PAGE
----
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  • Service: Enterprise, Family business
  • Type: Business and industry issue
  • Date: 2/14/2014

Why you need a “liquidity plan” for your shareholders 

Why you need a “liquidity plan” for your shareholders
You run a family business with several shareholders – but what would happen if one of them wanted to sell shares? You may think your cousins have no right to sell the shares they inherited from your grandfather, however they may think differently. As always in family businesses, anticipation is essential.

The last thing you want to happen is to be surprised with the sudden decision of some of the shareholders to sell a chunk of their shares – with no process in place, no agreed-upon valuation, and no cash to buy them out. Family shareholders may have many different reasons to sell shares:


  • On a positive note, they may need cash to finance a project, such as a new business venture, a house for a child, etc.
  • They may not have children to pass the shares on to
  • They may also have negative reasons to sell, perhaps disgruntled by bad work experience in the family business, some other kind of conflict, or because they feel detached from the line of business
  • Last but not least, their willingness to sell may be fueled by the fact that there isn’t any possibility of selling and thus they feel trapped.

Family shareholders selling shares

A liquidity plan, giving owners the option of selling their shares, with a process and a valuation that can be judged fair, is an important part of family business governance; in fact, it’s a factor in the continuity of family ownership. A liquidity plan must meet two objectives: allow shareholders to sell shares, and avoid the unsolicited arrival of outside investors. Such a plan can take many forms.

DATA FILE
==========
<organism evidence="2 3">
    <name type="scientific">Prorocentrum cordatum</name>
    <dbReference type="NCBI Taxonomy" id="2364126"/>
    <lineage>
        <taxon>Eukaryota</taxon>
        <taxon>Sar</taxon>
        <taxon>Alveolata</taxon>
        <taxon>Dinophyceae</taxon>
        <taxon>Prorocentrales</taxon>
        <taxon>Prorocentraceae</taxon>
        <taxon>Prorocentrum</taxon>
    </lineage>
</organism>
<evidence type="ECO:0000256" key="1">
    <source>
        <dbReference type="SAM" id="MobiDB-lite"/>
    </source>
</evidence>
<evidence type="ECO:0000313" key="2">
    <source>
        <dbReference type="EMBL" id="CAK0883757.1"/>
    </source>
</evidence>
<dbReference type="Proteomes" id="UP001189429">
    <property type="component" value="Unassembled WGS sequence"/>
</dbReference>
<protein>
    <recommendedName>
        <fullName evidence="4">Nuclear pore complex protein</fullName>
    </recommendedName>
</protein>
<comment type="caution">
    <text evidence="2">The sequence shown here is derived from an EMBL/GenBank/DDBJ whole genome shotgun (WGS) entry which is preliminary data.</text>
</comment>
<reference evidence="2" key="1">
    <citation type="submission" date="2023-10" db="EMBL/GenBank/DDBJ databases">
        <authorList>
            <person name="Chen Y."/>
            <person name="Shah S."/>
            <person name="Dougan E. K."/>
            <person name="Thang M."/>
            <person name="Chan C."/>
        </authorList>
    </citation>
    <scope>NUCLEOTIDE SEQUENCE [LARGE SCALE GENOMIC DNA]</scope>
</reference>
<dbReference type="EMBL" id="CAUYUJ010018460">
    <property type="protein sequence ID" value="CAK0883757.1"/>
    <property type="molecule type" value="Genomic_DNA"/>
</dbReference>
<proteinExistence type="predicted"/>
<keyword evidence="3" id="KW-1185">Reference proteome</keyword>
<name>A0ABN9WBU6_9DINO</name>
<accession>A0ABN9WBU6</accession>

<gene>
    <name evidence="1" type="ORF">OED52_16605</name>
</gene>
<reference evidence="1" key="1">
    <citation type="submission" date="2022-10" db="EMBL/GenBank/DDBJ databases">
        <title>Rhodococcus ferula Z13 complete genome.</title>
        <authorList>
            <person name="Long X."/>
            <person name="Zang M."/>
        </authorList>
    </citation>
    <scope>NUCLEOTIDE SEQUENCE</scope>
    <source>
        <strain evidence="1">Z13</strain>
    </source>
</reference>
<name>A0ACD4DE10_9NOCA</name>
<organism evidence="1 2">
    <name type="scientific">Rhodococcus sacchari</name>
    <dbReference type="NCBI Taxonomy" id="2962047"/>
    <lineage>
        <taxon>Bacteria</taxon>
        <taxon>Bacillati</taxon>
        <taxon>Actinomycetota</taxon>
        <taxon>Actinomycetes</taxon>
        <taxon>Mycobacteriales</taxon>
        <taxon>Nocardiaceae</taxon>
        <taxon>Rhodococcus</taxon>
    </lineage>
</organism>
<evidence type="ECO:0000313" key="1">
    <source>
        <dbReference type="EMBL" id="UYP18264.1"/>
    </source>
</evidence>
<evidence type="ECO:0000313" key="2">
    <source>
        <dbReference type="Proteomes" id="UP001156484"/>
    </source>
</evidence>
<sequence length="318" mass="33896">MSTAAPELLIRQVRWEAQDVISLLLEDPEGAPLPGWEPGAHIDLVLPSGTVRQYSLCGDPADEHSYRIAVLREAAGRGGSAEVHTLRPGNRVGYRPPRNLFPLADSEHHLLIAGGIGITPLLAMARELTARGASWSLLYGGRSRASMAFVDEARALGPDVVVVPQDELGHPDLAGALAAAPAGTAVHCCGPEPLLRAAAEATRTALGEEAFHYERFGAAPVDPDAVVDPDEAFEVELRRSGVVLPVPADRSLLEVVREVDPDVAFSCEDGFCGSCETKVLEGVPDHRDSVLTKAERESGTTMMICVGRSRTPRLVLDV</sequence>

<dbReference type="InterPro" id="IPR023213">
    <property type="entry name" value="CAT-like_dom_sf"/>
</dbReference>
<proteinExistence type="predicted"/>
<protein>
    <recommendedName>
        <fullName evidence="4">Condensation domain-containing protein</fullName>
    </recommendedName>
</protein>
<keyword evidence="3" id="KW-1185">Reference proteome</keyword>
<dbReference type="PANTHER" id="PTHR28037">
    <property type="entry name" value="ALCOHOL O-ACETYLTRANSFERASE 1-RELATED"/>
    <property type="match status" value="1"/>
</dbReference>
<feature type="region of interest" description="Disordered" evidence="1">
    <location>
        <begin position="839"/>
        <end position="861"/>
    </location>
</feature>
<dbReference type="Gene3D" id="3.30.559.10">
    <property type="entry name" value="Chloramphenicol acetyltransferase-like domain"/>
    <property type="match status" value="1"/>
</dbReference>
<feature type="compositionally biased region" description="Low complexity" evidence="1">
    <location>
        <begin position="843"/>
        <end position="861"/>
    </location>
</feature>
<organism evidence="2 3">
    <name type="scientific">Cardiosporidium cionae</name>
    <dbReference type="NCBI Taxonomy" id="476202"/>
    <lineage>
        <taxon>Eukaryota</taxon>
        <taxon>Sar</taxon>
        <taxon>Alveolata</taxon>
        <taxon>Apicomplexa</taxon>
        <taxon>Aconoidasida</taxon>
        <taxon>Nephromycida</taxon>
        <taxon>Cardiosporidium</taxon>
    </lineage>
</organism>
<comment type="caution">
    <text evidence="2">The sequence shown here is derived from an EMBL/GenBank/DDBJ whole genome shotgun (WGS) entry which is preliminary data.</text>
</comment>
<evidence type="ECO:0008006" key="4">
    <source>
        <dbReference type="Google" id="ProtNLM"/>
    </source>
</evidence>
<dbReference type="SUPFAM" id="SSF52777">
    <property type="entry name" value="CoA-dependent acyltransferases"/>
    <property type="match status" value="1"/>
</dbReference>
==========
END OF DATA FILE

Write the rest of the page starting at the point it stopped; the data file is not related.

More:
From significant “liquidity events” that take place every few years, financed by unusual cash inflows, such as the sale of assets – to an “internal stock market” with an annual valuation of shares and a matching of buyers and sellers.


Components of permanent liquidity plans typically include pre-emption clauses, a process to inform the board or family council of the decision to sell, a valuation process, and a pecking order of potential buyers (some family members may be entitled to priority rights to buy, e.g. family members from the same branch, family members with fewer shares, the holding company, etc).

A liquidity plan

Many family firms have discovered that shareholders complaining of a lack of liquidity seldom use all the possibilities offered by liquidity plans when these are put in place. As one family leader put it: “When shareholders feel that they can’t sell, they think about it a lot. But once they know they can sell, they rarely think about it any more.” Because shareholders may have different reasons to sell, other measures may have an impact on their attitude to ownership.


Among some of the actions to consider are:


  • A venture fund (with clear rules and processes) to support new projects, so that family members who have entrepreneurial projects can apply for support without having to sell their shares
  • Access to estate planning advice in order to anticipate the gift or sale of shares
  • And most importantly, all those measures that reinforce the fondness family members have for the business. This includes providing information about the business, fostering communication, and regularly organizing both owners’ and family meetings.

The closer family members are to the business, the less they may want to sell…especially when they know that there is a liquidity system in place!

For further reading

  1. Financing transitions, managing capital and liquidity in the family business, F.M. de Visscher, C.E. Aronoff, J.L. Ward, FBCG publications, Marietta, 2008

Christine Blondel

Christine Blondel
Christine Blondel is adjunct professor of Entrepreneurship and Family Enterprise at the Wendel International Centre for Family Enterprise at INSEAD.
 

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